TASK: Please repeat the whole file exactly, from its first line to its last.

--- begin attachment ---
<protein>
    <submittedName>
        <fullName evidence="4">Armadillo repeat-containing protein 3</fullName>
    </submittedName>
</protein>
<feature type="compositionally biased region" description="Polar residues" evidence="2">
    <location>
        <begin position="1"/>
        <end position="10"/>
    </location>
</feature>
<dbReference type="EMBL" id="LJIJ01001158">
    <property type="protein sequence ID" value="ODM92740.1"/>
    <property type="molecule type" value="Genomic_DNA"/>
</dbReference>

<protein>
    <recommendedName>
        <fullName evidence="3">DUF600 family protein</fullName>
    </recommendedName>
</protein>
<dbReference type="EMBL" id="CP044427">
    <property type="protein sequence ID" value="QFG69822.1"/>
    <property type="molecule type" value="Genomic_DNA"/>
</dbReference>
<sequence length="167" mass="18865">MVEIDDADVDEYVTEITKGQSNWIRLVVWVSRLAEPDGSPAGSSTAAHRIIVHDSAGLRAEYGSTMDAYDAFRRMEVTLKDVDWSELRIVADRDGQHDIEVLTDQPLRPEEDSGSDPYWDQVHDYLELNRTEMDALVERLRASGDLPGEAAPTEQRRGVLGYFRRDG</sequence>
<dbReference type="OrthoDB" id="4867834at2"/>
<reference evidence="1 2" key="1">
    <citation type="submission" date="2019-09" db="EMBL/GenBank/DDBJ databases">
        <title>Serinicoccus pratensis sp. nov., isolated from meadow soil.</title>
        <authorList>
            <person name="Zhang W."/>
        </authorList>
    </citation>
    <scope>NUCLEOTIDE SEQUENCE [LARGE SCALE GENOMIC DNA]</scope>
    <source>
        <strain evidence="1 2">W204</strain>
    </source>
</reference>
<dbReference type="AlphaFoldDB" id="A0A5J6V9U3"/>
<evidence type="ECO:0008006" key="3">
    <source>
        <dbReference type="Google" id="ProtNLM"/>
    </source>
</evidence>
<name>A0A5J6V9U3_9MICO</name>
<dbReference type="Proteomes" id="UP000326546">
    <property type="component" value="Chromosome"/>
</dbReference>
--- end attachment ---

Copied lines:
<protein>
    <submittedName>
        <fullName evidence="4">Armadillo repeat-containing protein 3</fullName>
    </submittedName>
</protein>
<feature type="compositionally biased region" description="Polar residues" evidence="2">
    <location>
        <begin position="1"/>
        <end position="10"/>
    </location>
</feature>
<dbReference type="EMBL" id="LJIJ01001158">
    <property type="protein sequence ID" value="ODM92740.1"/>
    <property type="molecule type" value="Genomic_DNA"/>
</dbReference>

<protein>
    <recommendedName>
        <fullName evidence="3">DUF600 family protein</fullName>
    </recommendedName>
</protein>
<dbReference type="EMBL" id="CP044427">
    <property type="protein sequence ID" value="QFG69822.1"/>
    <property type="molecule type" value="Genomic_DNA"/>
</dbReference>
<sequence length="167" mass="18865">MVEIDDADVDEYVTEITKGQSNWIRLVVWVSRLAEPDGSPAGSSTAAHRIIVHDSAGLRAEYGSTMDAYDAFRRMEVTLKDVDWSELRIVADRDGQHDIEVLTDQPLRPEEDSGSDPYWDQVHDYLELNRTEMDALVERLRASGDLPGEAAPTEQRRGVLGYFRRDG</sequence>
<dbReference type="OrthoDB" id="4867834at2"/>
<reference evidence="1 2" key="1">
    <citation type="submission" date="2019-09" db="EMBL/GenBank/DDBJ databases">
        <title>Serinicoccus pratensis sp. nov., isolated from meadow soil.</title>
        <authorList>
            <person name="Zhang W."/>
        </authorList>
    </citation>
    <scope>NUCLEOTIDE SEQUENCE [LARGE SCALE GENOMIC DNA]</scope>
    <source>
        <strain evidence="1 2">W204</strain>
    </source>
</reference>
<dbReference type="AlphaFoldDB" id="A0A5J6V9U3"/>
<evidence type="ECO:0008006" key="3">
    <source>
        <dbReference type="Google" id="ProtNLM"/>
    </source>
</evidence>
<name>A0A5J6V9U3_9MICO</name>
<dbReference type="Proteomes" id="UP000326546">
    <property type="component" value="Chromosome"/>
</dbReference>